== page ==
The title and cover of Sara Gilman’s China memoir promise a sexy romp through the Orient.
The dust jacket of “Undress Me in the Temple of Heaven” is adorned with a picture of a foxy model gazing at the observer with cool calculation, seemingly naked, legs akimbo, her private bits covered up by a strategically-placed backpack.
This is a double bait and switch.
Not only is there virtually no sex in UMTH, the sex that occurs is miserable and embarrassing, and the only truly happy moment in the book is when Ms. Gilman decides not to soil a moment of transcendent joy by screwing a sleazy Australian sailor on the Great Wall.
The false promise of China sexy-time is rather ironic, given Ms. Gilman’s impeccable credentials as an avatar of chick-lit.
Ms. Gilman’s talents as a writer—and her wrenching honesty--are on full display in this noteworthy addition to the catalogue of “travel tales from hell”.
Ms. Gilman and a schoolmate at Brown University impulsively—i.e. with a minimum of forethought, planning, caution, or self-reflection and a superfluity of heedless optimism—decided to backpack through China in 1986.
Their visions of encountering wonderful people and wonderful experiences in wonderful places did not materialize.
Quite the contrary.
The misery and claustrophobia of her account is actually enhanced by her utter ignorance of the Chinese language, China itself, and the ways and means of navigating through the maddening Chinese travel and security bureaucracy of the 1980s.
UMTH does not trip down the well-worn path of snarky travelogue by the ignorant and condescending tourist because…
Beware mateys, here be spoilers
…because Ms. Gilman’s traveling companion, Claire, is nuts. Nuttier than the whole Blue Diamond almond operation. And not nuts in a giddy, Auntie Mame kind of way. Or nuts in a noble, pathetic manic/depressive kind of way.
Claire is apparently nuts in a nasty paranoid schizophrenic “everybody’s out to get me” kind of way.
That was definitely not the best mindset for a privileged Ivy League poppet to bring to the daunting task of improvising a way through the dirty, confusing, and profoundly alien world of the 1980s Chinese surveillance-state on a financial and emotional shoestring.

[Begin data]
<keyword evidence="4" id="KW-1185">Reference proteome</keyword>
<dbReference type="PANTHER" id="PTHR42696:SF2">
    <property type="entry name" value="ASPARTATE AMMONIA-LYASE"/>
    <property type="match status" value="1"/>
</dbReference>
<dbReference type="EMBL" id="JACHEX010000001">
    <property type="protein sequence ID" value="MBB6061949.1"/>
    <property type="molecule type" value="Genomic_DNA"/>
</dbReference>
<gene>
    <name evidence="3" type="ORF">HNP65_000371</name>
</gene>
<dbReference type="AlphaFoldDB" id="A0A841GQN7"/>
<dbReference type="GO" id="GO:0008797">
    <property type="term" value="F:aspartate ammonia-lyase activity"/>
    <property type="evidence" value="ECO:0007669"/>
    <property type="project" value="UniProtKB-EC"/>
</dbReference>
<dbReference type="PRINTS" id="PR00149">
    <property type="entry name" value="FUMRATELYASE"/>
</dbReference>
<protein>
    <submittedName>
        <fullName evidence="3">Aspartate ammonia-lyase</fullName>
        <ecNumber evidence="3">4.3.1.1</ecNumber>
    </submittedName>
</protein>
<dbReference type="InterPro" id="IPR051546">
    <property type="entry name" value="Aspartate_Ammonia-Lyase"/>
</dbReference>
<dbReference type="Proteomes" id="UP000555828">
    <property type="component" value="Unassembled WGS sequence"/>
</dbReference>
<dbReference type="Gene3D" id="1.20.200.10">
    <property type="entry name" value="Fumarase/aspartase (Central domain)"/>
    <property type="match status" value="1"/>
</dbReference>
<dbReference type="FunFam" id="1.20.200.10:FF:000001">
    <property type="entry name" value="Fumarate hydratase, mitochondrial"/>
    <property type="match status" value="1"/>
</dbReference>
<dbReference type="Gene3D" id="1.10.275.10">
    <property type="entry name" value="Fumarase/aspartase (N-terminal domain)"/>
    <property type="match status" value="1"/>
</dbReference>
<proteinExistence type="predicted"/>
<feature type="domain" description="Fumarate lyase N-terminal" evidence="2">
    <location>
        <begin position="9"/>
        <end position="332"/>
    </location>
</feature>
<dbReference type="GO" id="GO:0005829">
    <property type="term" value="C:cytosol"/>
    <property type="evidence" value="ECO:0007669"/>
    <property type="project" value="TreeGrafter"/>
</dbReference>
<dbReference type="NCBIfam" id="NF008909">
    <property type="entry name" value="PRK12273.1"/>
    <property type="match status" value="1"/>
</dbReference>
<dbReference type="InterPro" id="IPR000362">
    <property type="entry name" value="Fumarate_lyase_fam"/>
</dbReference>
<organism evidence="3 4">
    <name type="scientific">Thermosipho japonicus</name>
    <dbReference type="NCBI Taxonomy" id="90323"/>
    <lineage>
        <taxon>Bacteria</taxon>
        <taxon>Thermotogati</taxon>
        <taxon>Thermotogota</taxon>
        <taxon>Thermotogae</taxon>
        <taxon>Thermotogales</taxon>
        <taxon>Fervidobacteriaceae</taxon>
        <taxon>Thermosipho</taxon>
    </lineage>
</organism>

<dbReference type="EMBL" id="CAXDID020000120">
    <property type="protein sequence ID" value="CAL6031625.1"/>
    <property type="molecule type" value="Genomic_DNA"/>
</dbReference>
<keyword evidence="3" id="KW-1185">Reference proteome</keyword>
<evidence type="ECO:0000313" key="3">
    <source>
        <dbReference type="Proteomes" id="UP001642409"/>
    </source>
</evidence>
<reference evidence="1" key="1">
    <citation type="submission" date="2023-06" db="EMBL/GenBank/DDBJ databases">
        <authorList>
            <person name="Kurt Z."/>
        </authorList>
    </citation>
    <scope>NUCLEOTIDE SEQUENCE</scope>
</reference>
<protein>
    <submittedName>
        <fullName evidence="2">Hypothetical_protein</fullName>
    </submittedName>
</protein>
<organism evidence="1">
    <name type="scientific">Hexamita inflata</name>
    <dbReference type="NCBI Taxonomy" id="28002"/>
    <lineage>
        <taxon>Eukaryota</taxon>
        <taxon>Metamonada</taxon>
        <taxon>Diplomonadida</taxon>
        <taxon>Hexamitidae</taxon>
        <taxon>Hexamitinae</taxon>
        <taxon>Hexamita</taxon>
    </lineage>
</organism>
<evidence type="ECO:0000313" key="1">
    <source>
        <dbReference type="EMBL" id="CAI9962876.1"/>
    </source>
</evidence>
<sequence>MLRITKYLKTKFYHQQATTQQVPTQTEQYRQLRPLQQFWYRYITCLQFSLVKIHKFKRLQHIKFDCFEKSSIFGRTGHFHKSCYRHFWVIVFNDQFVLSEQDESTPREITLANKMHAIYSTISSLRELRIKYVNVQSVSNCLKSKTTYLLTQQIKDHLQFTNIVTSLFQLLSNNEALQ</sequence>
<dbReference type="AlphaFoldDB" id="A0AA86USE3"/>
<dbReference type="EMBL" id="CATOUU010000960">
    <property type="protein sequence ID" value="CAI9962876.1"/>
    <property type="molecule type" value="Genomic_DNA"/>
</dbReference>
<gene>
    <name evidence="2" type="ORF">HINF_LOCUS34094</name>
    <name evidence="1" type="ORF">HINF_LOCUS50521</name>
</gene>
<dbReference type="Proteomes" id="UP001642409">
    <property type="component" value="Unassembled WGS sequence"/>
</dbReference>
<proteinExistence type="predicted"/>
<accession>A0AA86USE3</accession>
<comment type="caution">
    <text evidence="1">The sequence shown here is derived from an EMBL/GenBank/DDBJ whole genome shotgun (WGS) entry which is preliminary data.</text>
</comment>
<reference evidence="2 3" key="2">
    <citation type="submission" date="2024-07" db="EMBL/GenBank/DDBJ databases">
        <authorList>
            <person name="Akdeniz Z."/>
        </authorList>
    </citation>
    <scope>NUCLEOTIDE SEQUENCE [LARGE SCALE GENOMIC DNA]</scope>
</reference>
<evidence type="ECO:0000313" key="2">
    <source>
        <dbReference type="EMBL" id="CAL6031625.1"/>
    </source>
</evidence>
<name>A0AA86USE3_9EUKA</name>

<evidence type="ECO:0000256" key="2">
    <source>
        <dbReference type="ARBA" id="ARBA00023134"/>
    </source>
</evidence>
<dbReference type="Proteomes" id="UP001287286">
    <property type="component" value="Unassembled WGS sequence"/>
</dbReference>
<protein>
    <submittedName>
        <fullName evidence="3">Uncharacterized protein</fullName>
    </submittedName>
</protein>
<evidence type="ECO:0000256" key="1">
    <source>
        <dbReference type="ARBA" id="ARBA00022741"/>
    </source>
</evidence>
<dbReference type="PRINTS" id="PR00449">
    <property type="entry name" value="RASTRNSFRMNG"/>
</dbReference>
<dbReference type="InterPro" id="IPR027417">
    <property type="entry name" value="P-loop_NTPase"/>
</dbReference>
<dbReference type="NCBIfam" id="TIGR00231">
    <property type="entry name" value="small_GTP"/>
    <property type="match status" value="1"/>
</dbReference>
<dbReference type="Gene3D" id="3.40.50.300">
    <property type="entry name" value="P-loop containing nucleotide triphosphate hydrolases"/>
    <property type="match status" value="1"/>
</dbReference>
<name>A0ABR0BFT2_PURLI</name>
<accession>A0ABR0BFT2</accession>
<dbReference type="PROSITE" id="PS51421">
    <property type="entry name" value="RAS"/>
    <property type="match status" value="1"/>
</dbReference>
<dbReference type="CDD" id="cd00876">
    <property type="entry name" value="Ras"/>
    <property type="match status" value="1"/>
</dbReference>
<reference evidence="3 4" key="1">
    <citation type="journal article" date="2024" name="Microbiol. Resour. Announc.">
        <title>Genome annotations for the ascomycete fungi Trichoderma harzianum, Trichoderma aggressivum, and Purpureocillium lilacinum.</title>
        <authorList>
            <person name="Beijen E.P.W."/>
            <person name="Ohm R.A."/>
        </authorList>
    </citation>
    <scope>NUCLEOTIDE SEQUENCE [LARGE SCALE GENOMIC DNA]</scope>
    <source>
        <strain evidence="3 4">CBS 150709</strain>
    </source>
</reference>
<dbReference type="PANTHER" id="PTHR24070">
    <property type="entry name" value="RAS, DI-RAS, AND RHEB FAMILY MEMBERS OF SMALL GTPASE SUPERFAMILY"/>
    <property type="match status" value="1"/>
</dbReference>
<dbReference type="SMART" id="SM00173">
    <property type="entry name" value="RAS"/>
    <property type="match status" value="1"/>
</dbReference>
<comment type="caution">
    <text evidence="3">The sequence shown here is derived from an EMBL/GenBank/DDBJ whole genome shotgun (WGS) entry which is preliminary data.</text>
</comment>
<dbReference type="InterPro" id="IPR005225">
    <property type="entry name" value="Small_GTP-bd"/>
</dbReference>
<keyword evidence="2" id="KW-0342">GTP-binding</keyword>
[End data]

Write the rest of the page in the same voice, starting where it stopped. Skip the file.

The Susan Jane Gilman of 1986, immature, emotionally brittle, and leaning heavily on Linda Goodman’s Love Signs for spiritual and practical guidance, was ill-equipped to diagnose, console, or care for the increasingly freaked-out Claire.
One of the ironies of the book, intended or unintended, is that Discerning Reader realizes long before UMTH’s narrator (Ms. Gilman in her clueless twenty-something persona) that Claire is going crazy.
Things do not end well. Claire flips out and Ms. Gilman (and the reader) are subjected to the emotionally grueling task of extracting Claire from China and delivering her to her family back in New York.
We don’t find out what happened to Claire (or who she is; her true name and identity are disguised in the book) but I think it’s safe to say that this train wreck of a vacation left some psychic scars on Susan Jane Gilman.
The book ends with Ms. Gilman’s trek to China twenty years later to get a hug and some closure from the proprietress of a Yangshuo flapjack house, who had extended a helping hand during some of the toughest moments.
I think it did Ms. Gilman good to write the book, and it will do fans of emotionally-harrowing rite-of-passage fiction good to read it.